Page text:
BOSTON ( TheStreet) -- Baby boomers, many looking straight down the barrel of retirement, are trying to get their financial house in order after what has essentially been a lost decade in stocks.

One of the best ways to turn that around, at least for the average investor who feels whipsawed by stock-market volatility, is to buy mutual funds with great long-term track records and leave the driving to the professionals. The goal now is to get a decent return and also protect downside risks to preserve hard-won capital.

Investing in your 60s won't result in much of a return if you're just about to retire, but given the current economy, many Boomers are looking at least another half-decade or more of work, and with the right choices, they could be able to pad their retirement funds to live more comfortably in the so-called "golden years."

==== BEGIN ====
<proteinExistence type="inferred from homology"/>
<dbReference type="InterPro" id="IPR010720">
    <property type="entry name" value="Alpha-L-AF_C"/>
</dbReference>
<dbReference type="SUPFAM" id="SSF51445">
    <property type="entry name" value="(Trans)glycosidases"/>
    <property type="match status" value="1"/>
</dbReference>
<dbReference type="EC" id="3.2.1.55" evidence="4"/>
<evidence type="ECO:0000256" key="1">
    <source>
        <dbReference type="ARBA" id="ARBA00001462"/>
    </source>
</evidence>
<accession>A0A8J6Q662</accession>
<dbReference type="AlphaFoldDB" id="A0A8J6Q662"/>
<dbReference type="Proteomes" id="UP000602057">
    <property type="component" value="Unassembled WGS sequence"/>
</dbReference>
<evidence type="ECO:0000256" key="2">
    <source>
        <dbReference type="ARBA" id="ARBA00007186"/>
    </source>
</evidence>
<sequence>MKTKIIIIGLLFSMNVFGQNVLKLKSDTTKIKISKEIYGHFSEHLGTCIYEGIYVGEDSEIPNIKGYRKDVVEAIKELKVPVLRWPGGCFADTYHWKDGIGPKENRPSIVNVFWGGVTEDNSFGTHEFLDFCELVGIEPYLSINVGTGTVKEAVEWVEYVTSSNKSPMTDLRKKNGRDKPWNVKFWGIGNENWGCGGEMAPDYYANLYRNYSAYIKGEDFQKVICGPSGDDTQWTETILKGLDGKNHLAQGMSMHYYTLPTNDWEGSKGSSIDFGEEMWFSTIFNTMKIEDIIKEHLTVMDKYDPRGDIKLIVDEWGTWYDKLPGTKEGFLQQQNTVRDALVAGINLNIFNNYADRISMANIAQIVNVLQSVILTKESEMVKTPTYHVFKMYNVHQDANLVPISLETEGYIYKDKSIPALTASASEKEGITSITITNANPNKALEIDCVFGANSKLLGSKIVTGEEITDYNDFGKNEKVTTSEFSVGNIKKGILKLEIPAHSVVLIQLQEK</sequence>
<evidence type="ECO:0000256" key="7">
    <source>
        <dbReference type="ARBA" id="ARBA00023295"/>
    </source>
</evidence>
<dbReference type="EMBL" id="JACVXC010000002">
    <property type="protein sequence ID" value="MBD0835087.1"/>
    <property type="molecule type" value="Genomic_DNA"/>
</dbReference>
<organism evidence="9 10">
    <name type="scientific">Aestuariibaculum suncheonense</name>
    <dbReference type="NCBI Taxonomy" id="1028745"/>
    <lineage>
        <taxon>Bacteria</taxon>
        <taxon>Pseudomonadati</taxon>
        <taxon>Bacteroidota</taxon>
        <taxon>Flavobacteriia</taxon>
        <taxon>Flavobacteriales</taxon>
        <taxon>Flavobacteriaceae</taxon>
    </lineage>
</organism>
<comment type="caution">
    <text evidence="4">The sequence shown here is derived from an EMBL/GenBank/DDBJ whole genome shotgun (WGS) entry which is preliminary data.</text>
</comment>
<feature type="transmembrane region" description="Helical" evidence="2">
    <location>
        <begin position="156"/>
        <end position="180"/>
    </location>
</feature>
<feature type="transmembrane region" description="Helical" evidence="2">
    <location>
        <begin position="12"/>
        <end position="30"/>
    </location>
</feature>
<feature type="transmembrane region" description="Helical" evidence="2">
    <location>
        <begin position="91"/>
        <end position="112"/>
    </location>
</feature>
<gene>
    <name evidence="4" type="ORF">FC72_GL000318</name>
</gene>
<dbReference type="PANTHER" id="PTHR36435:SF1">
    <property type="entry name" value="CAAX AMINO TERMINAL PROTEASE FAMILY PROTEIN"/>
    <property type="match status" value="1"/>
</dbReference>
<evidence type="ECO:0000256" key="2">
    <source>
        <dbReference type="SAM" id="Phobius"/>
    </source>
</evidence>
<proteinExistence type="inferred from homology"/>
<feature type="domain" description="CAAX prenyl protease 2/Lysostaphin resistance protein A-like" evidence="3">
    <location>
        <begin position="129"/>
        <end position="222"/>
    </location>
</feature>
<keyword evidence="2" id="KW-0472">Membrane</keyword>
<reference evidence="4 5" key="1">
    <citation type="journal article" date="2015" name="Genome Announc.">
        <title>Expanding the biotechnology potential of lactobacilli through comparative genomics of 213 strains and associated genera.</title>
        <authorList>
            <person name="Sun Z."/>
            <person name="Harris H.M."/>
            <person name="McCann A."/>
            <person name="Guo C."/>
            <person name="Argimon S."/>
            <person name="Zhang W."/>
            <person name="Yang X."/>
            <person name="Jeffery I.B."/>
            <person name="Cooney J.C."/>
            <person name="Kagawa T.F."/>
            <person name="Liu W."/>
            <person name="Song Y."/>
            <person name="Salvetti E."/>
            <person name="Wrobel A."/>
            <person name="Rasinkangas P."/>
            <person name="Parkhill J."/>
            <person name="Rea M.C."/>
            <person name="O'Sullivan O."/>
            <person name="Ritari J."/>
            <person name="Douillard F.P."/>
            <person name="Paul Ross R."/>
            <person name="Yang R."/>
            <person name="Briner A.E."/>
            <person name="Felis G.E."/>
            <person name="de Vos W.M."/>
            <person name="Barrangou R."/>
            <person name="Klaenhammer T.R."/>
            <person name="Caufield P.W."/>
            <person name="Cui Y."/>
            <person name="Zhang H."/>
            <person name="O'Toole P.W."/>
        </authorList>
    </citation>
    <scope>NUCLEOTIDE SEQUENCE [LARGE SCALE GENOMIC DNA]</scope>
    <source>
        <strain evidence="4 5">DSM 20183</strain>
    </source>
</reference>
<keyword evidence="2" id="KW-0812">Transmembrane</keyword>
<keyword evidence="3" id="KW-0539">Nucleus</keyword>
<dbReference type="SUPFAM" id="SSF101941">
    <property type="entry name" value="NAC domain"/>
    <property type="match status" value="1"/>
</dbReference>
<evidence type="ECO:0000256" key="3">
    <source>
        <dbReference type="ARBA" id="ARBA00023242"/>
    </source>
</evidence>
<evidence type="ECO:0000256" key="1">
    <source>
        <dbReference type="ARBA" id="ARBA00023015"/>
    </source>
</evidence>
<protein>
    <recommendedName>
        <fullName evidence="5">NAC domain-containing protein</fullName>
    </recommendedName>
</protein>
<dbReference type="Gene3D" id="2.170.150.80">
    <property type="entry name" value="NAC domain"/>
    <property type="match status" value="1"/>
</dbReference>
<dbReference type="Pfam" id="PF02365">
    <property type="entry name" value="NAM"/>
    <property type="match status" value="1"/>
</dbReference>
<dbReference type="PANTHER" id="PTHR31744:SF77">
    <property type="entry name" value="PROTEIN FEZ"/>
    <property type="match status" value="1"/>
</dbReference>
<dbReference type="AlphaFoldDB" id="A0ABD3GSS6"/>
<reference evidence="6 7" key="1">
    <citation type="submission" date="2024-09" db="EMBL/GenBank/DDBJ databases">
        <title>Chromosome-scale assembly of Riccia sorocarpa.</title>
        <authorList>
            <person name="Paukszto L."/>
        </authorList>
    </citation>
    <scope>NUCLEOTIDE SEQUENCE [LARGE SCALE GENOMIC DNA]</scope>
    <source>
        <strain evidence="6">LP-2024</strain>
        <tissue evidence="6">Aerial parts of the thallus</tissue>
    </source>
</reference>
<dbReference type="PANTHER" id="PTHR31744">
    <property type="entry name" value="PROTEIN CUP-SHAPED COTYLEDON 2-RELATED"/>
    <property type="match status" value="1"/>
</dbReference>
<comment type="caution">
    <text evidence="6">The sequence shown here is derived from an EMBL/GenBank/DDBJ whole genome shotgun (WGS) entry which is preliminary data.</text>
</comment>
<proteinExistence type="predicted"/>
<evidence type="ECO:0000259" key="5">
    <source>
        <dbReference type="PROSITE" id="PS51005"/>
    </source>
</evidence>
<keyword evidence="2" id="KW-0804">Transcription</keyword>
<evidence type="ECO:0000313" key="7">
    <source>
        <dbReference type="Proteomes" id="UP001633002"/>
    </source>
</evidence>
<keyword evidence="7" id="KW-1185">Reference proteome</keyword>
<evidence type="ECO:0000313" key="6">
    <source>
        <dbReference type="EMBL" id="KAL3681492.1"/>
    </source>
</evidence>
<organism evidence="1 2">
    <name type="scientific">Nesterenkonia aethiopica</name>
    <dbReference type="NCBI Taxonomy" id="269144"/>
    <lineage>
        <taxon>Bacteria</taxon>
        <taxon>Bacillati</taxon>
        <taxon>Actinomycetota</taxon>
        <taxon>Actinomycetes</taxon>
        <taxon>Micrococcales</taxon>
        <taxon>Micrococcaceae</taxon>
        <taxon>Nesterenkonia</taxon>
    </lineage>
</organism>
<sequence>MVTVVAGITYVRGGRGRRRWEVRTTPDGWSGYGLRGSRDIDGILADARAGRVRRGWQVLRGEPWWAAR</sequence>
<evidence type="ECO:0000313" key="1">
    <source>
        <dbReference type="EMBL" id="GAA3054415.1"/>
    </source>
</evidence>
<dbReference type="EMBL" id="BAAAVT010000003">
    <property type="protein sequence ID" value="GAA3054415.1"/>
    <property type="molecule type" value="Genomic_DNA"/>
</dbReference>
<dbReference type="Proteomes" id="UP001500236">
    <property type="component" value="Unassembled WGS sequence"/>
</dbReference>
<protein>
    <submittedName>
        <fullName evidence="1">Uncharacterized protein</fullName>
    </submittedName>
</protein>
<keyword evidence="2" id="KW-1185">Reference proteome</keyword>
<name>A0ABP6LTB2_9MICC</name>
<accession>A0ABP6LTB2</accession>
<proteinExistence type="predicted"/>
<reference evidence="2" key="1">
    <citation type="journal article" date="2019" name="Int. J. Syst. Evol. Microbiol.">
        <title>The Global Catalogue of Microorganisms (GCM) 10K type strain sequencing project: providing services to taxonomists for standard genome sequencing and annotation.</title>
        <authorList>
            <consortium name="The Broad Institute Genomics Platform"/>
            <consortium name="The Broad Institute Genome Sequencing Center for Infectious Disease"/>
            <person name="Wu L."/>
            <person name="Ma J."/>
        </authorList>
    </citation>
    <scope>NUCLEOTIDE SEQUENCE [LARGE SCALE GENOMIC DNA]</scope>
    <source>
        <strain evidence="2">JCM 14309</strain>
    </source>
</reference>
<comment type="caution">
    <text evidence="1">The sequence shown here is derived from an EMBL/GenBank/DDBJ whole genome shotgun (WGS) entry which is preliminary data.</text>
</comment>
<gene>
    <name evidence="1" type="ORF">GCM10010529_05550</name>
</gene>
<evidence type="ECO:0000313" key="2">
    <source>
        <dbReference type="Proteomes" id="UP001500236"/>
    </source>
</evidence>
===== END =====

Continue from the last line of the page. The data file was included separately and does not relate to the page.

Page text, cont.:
But many dispirited investors have moved to the sidelines, when most should still be in the game, playing catch-up after watching their 401(k) shrivel.

So we did some fund reviews relying on the research of fund tracker Morningstar and analysis and ratings firm S&P Capital IQ data to find out which have less-volatile returns with the likelihood of generating gains over the next five years.

Some of these funds have steadily churned out returns of as much as 10% per year over the past decade, while the others have doubled the S&P 500's performance.

They also have excellent Sharpe ratios and standard deviations, important measures in determining their relative stability in volatile markets, versus their peers.

Here are seven funds that could help investors get healthy returns with a minimal amount of risk to their capital along with a few of their top individual holdings:

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